canvasY = glm::normalize(glm::cross(connect, canvasX)) / length;

}

The method, which handles the camera rotation around the X-axis are modified to this:

void Init::rotateCamAroundX(float param) {
    camera.posCamera = glm::vec3(camera.posCamera.x,
               (camera.posCamera.y - camera.viewPoint.y) * cos(param) + (camera.posCamera.z - camera.viewPoint.z) * sin(param) + camera.viewPoint.y,
               -(camera.posCamera.y - camera.viewPoint.y) * sin(param) + (camera.posCamera.z - camera.viewPoint.z) * cos(param) + camera.viewPoint.z);

    updateCanvasSizes();
}

The field of view have been modified from 45 degrees to 45 * (float)M_PI / 180 and as a result the ratio of the model became a bit better. Unfortunately, during the camera rotation around X-axis, scene stretching and distortion can be still found. When the camera reaches a certain degree, it also turns back to look at the camera.viewPoint. I don't know how to "turn it off".

The results can be seen in this video: link. Firstly, the rotation around Y-axis, and then the rotation around X-axis can be seen.

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  • In the example - from I was starting to build my program - there was no reference to the ratio, but the creator mentioned that the optical axis must be perpendicular to the window to avoid problems in ratio.
    – Fox1942
    Commented Sep 29, 2020 at 8:22
  • I have tried it. I modified the vertical rotation method based on the logic of horizontal rotation as you can see in my question. But unfortunately it gives me the results in the video..
    – Fox1942
    Commented Sep 29, 2020 at 8:27
  • I will try normalization.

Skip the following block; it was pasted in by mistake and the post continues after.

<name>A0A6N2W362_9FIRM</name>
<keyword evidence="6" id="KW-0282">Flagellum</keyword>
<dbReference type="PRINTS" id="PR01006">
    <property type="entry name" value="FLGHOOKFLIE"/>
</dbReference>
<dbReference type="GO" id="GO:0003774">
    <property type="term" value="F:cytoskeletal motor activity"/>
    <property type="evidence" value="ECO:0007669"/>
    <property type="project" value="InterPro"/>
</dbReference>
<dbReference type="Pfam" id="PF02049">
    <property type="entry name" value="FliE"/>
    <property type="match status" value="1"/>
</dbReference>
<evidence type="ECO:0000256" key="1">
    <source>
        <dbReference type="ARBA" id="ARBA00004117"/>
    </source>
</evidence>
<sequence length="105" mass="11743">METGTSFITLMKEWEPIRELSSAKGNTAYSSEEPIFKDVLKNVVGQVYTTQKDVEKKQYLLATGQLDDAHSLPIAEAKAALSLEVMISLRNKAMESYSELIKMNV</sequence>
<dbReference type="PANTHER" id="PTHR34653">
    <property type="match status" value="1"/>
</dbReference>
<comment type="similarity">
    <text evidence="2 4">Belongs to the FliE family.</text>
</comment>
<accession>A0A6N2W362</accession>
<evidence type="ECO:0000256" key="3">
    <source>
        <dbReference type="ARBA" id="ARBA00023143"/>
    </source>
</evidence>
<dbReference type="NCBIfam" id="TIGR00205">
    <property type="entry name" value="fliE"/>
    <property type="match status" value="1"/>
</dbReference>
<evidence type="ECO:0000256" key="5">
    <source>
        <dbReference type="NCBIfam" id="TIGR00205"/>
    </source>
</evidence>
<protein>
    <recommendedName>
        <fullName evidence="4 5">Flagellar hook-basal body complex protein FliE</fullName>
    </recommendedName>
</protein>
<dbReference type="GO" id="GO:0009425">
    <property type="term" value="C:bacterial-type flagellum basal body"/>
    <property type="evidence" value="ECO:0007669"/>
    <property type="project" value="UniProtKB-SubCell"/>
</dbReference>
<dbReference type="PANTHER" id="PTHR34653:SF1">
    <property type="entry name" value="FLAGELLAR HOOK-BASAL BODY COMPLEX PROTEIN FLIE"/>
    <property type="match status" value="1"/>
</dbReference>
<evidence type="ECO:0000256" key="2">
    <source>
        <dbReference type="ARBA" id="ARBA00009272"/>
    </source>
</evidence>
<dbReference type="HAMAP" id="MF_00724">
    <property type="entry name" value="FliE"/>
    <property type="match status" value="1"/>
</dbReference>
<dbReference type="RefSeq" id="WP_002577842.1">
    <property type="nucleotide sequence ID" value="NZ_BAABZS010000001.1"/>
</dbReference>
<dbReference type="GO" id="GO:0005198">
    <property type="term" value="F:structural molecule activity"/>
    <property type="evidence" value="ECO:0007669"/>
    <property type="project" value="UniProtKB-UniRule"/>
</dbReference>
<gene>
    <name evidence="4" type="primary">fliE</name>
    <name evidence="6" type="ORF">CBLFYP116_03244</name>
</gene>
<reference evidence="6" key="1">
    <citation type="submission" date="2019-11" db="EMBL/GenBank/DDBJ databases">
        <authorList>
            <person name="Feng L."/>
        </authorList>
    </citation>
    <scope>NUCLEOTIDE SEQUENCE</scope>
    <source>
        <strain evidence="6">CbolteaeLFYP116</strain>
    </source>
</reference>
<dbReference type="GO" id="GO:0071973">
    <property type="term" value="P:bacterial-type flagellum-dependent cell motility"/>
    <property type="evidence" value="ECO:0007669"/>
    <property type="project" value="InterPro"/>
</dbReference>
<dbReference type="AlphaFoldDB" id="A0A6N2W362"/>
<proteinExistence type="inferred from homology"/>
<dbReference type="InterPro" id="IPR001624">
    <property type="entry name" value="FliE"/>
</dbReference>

– Fox1942
    Commented Sep 29, 2020 at 8:28
  • I cant see any aspect in you question. See the answer.
    – Rabbid76
    Commented Sep 29, 2020 at 8:28

1 Answer 1

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You have to respect the aspect ratio of the viewport.

The aspect ratio is taken into account by canvasX and canvasY when calculating the point for the direction of the ray.

p = pixel = canvasX * normQuadCoord.x + canvasY * normQuadCoord.y + viewPoint;

If the viewport is rectangular, the magnitude of the vectors must be different. canvasX is the vector from the center to the right and canvasY is the vector from the center to the top of the viewport. In order to compensate for the rectangularity of the view and to achieve a correct projection, the ratio of the vector lengths must be equal to the reciprocal aspect ratio:

 width     | canvasY |
-------- = -----------
 height    | canvasX |

Therefore the length of canvasX has to be scaled by the reciprocal aspect ratio. The aspect ratio is the quotient of the width and height of the view((float)SCR_WIDTH/(float)SCR_HEIGHT):

float aspect = (float)SCR_WIDTH/(float)SCR_HEIGHT;
float length = tanf(fieldOfview / 2);

canvasX = glm::normalize(glm::cross(upVector, connect)) / length / aspect;
canvasY = glm::normalize(glm::cross(connect, canvasX)) / length;